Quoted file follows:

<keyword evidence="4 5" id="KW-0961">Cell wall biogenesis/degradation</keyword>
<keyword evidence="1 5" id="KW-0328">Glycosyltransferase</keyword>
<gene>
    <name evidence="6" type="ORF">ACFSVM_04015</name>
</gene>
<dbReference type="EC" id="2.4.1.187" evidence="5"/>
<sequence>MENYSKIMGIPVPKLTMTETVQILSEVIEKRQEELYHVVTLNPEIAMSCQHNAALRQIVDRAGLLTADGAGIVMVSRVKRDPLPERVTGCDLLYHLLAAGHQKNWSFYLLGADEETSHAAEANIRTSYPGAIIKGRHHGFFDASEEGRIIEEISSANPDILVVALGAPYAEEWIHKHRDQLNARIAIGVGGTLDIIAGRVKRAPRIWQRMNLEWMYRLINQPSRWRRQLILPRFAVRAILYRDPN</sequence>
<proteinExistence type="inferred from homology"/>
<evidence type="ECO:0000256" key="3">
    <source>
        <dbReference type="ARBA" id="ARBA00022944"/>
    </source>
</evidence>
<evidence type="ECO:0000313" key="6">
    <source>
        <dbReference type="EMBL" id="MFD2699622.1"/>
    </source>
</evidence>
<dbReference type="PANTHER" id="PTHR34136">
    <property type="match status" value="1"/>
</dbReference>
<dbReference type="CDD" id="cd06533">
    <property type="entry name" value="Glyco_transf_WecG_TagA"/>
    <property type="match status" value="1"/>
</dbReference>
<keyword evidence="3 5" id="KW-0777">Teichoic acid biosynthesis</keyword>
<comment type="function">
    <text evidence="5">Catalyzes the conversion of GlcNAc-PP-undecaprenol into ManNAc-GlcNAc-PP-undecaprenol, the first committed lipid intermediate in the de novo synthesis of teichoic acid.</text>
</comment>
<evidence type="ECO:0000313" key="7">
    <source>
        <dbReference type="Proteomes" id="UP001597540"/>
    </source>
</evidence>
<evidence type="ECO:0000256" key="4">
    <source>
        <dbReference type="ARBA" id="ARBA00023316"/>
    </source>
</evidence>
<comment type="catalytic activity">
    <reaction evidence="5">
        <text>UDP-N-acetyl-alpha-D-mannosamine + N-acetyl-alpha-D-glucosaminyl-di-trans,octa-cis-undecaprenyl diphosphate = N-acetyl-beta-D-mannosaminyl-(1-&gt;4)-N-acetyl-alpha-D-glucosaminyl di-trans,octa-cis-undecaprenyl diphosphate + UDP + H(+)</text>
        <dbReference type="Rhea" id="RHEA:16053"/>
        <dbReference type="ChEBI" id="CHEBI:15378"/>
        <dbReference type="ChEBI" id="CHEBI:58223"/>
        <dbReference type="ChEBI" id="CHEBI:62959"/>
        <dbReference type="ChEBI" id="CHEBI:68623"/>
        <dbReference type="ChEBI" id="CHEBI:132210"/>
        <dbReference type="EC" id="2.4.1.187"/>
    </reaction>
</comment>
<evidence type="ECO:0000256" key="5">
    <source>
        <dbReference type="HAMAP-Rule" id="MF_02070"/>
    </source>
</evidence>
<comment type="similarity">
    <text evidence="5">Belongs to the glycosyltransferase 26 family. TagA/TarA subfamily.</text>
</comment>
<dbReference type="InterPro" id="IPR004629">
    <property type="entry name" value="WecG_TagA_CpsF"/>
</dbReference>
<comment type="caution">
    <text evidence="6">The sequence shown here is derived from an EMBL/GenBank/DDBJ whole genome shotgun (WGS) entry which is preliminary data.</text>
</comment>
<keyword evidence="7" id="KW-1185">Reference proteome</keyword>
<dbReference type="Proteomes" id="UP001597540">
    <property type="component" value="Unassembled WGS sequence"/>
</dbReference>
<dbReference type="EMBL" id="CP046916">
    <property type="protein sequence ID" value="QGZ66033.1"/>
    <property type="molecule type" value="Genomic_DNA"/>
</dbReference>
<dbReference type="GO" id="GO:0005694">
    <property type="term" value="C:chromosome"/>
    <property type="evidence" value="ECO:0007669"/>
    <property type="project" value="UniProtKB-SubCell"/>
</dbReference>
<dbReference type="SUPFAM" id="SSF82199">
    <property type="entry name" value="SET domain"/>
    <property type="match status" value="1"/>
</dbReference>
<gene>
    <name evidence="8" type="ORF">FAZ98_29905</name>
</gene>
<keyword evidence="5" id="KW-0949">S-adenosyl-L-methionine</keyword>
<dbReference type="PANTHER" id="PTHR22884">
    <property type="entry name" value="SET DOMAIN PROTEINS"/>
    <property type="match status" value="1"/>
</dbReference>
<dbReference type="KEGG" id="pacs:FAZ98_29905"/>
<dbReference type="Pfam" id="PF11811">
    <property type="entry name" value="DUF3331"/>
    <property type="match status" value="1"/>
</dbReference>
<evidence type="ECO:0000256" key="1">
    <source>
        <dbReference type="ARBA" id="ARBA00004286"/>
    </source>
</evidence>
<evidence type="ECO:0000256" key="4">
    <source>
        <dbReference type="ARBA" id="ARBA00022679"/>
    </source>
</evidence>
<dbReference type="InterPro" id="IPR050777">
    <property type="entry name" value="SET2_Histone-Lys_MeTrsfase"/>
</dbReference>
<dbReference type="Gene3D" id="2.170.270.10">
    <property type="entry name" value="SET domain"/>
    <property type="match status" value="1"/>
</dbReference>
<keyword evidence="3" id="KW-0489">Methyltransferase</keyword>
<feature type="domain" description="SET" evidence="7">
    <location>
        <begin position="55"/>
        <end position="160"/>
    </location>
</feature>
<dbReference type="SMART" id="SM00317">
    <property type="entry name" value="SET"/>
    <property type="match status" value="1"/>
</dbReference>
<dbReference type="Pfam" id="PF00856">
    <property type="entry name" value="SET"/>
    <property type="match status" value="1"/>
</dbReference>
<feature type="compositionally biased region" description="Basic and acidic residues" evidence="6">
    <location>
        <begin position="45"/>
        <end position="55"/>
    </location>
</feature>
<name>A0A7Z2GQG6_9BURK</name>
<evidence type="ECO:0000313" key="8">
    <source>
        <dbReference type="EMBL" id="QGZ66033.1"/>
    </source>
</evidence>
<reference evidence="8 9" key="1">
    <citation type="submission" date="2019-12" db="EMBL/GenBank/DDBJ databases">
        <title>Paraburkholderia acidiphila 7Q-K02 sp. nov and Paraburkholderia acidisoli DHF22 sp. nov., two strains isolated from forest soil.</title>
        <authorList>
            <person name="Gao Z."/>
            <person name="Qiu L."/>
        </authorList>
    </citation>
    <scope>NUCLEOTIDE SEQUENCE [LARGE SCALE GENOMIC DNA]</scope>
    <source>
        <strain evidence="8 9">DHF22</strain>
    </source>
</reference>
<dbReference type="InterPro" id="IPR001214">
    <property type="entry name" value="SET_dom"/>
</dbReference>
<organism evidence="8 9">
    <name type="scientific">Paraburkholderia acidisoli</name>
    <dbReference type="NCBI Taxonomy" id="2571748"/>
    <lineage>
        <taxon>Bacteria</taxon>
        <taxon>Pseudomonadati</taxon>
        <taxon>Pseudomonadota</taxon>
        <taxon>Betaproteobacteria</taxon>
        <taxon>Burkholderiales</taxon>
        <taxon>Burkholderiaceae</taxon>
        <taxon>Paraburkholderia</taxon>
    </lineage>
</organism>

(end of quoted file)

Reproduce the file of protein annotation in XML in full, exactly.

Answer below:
<keyword evidence="4 5" id="KW-0961">Cell wall biogenesis/degradation</keyword>
<keyword evidence="1 5" id="KW-0328">Glycosyltransferase</keyword>
<gene>
    <name evidence="6" type="ORF">ACFSVM_04015</name>
</gene>
<dbReference type="EC" id="2.4.1.187" evidence="5"/>
<sequence>MENYSKIMGIPVPKLTMTETVQILSEVIEKRQEELYHVVTLNPEIAMSCQHNAALRQIVDRAGLLTADGAGIVMVSRVKRDPLPERVTGCDLLYHLLAAGHQKNWSFYLLGADEETSHAAEANIRTSYPGAIIKGRHHGFFDASEEGRIIEEISSANPDILVVALGAPYAEEWIHKHRDQLNARIAIGVGGTLDIIAGRVKRAPRIWQRMNLEWMYRLINQPSRWRRQLILPRFAVRAILYRDPN</sequence>
<proteinExistence type="inferred from homology"/>
<evidence type="ECO:0000256" key="3">
    <source>
        <dbReference type="ARBA" id="ARBA00022944"/>
    </source>
</evidence>
<evidence type="ECO:0000313" key="6">
    <source>
        <dbReference type="EMBL" id="MFD2699622.1"/>
    </source>
</evidence>
<dbReference type="PANTHER" id="PTHR34136">
    <property type="match status" value="1"/>
</dbReference>
<dbReference type="CDD" id="cd06533">
    <property type="entry name" value="Glyco_transf_WecG_TagA"/>
    <property type="match status" value="1"/>
</dbReference>
<keyword evidence="3 5" id="KW-0777">Teichoic acid biosynthesis</keyword>
<comment type="function">
    <text evidence="5">Catalyzes the conversion of GlcNAc-PP-undecaprenol into ManNAc-GlcNAc-PP-undecaprenol, the first committed lipid intermediate in the de novo synthesis of teichoic acid.</text>
</comment>
<evidence type="ECO:0000313" key="7">
    <source>
        <dbReference type="Proteomes" id="UP001597540"/>
    </source>
</evidence>
<evidence type="ECO:0000256" key="4">
    <source>
        <dbReference type="ARBA" id="ARBA00023316"/>
    </source>
</evidence>
<comment type="catalytic activity">
    <reaction evidence="5">
        <text>UDP-N-acetyl-alpha-D-mannosamine + N-acetyl-alpha-D-glucosaminyl-di-trans,octa-cis-undecaprenyl diphosphate = N-acetyl-beta-D-mannosaminyl-(1-&gt;4)-N-acetyl-alpha-D-glucosaminyl di-trans,octa-cis-undecaprenyl diphosphate + UDP + H(+)</text>
        <dbReference type="Rhea" id="RHEA:16053"/>
        <dbReference type="ChEBI" id="CHEBI:15378"/>
        <dbReference type="ChEBI" id="CHEBI:58223"/>
        <dbReference type="ChEBI" id="CHEBI:62959"/>
        <dbReference type="ChEBI" id="CHEBI:68623"/>
        <dbReference type="ChEBI" id="CHEBI:132210"/>
        <dbReference type="EC" id="2.4.1.187"/>
    </reaction>
</comment>
<evidence type="ECO:0000256" key="5">
    <source>
        <dbReference type="HAMAP-Rule" id="MF_02070"/>
    </source>
</evidence>
<comment type="similarity">
    <text evidence="5">Belongs to the glycosyltransferase 26 family. TagA/TarA subfamily.</text>
</comment>
<dbReference type="InterPro" id="IPR004629">
    <property type="entry name" value="WecG_TagA_CpsF"/>
</dbReference>
<comment type="caution">
    <text evidence="6">The sequence shown here is derived from an EMBL/GenBank/DDBJ whole genome shotgun (WGS) entry which is preliminary data.</text>
</comment>
<keyword evidence="7" id="KW-1185">Reference proteome</keyword>
<dbReference type="Proteomes" id="UP001597540">
    <property type="component" value="Unassembled WGS sequence"/>
</dbReference>
<dbReference type="EMBL" id="CP046916">
    <property type="protein sequence ID" value="QGZ66033.1"/>
    <property type="molecule type" value="Genomic_DNA"/>
</dbReference>
<dbReference type="GO" id="GO:0005694">
    <property type="term" value="C:chromosome"/>
    <property type="evidence" value="ECO:0007669"/>
    <property type="project" value="UniProtKB-SubCell"/>
</dbReference>
<dbReference type="SUPFAM" id="SSF82199">
    <property type="entry name" value="SET domain"/>
    <property type="match status" value="1"/>
</dbReference>
<gene>
    <name evidence="8" type="ORF">FAZ98_29905</name>
</gene>
<keyword evidence="5" id="KW-0949">S-adenosyl-L-methionine</keyword>
<dbReference type="PANTHER" id="PTHR22884">
    <property type="entry name" value="SET DOMAIN PROTEINS"/>
    <property type="match status" value="1"/>
</dbReference>
<dbReference type="KEGG" id="pacs:FAZ98_29905"/>
<dbReference type="Pfam" id="PF11811">
    <property type="entry name" value="DUF3331"/>
    <property type="match status" value="1"/>
</dbReference>
<evidence type="ECO:0000256" key="1">
    <source>
        <dbReference type="ARBA" id="ARBA00004286"/>
    </source>
</evidence>
<evidence type="ECO:0000256" key="4">
    <source>
        <dbReference type="ARBA" id="ARBA00022679"/>
    </source>
</evidence>
<dbReference type="InterPro" id="IPR050777">
    <property type="entry name" value="SET2_Histone-Lys_MeTrsfase"/>
</dbReference>
<dbReference type="Gene3D" id="2.170.270.10">
    <property type="entry name" value="SET domain"/>
    <property type="match status" value="1"/>
</dbReference>
<keyword evidence="3" id="KW-0489">Methyltransferase</keyword>
<feature type="domain" description="SET" evidence="7">
    <location>
        <begin position="55"/>
        <end position="160"/>
    </location>
</feature>
<dbReference type="SMART" id="SM00317">
    <property type="entry name" value="SET"/>
    <property type="match status" value="1"/>
</dbReference>
<dbReference type="Pfam" id="PF00856">
    <property type="entry name" value="SET"/>
    <property type="match status" value="1"/>
</dbReference>
<feature type="compositionally biased region" description="Basic and acidic residues" evidence="6">
    <location>
        <begin position="45"/>
        <end position="55"/>
    </location>
</feature>
<name>A0A7Z2GQG6_9BURK</name>
<evidence type="ECO:0000313" key="8">
    <source>
        <dbReference type="EMBL" id="QGZ66033.1"/>
    </source>
</evidence>
<reference evidence="8 9" key="1">
    <citation type="submission" date="2019-12" db="EMBL/GenBank/DDBJ databases">
        <title>Paraburkholderia acidiphila 7Q-K02 sp. nov and Paraburkholderia acidisoli DHF22 sp. nov., two strains isolated from forest soil.</title>
        <authorList>
            <person name="Gao Z."/>
            <person name="Qiu L."/>
        </authorList>
    </citation>
    <scope>NUCLEOTIDE SEQUENCE [LARGE SCALE GENOMIC DNA]</scope>
    <source>
        <strain evidence="8 9">DHF22</strain>
    </source>
</reference>
<dbReference type="InterPro" id="IPR001214">
    <property type="entry name" value="SET_dom"/>
</dbReference>
<organism evidence="8 9">
    <name type="scientific">Paraburkholderia acidisoli</name>
    <dbReference type="NCBI Taxonomy" id="2571748"/>
    <lineage>
        <taxon>Bacteria</taxon>
        <taxon>Pseudomonadati</taxon>
        <taxon>Pseudomonadota</taxon>
        <taxon>Betaproteobacteria</taxon>
        <taxon>Burkholderiales</taxon>
        <taxon>Burkholderiaceae</taxon>
        <taxon>Paraburkholderia</taxon>
    </lineage>
</organism>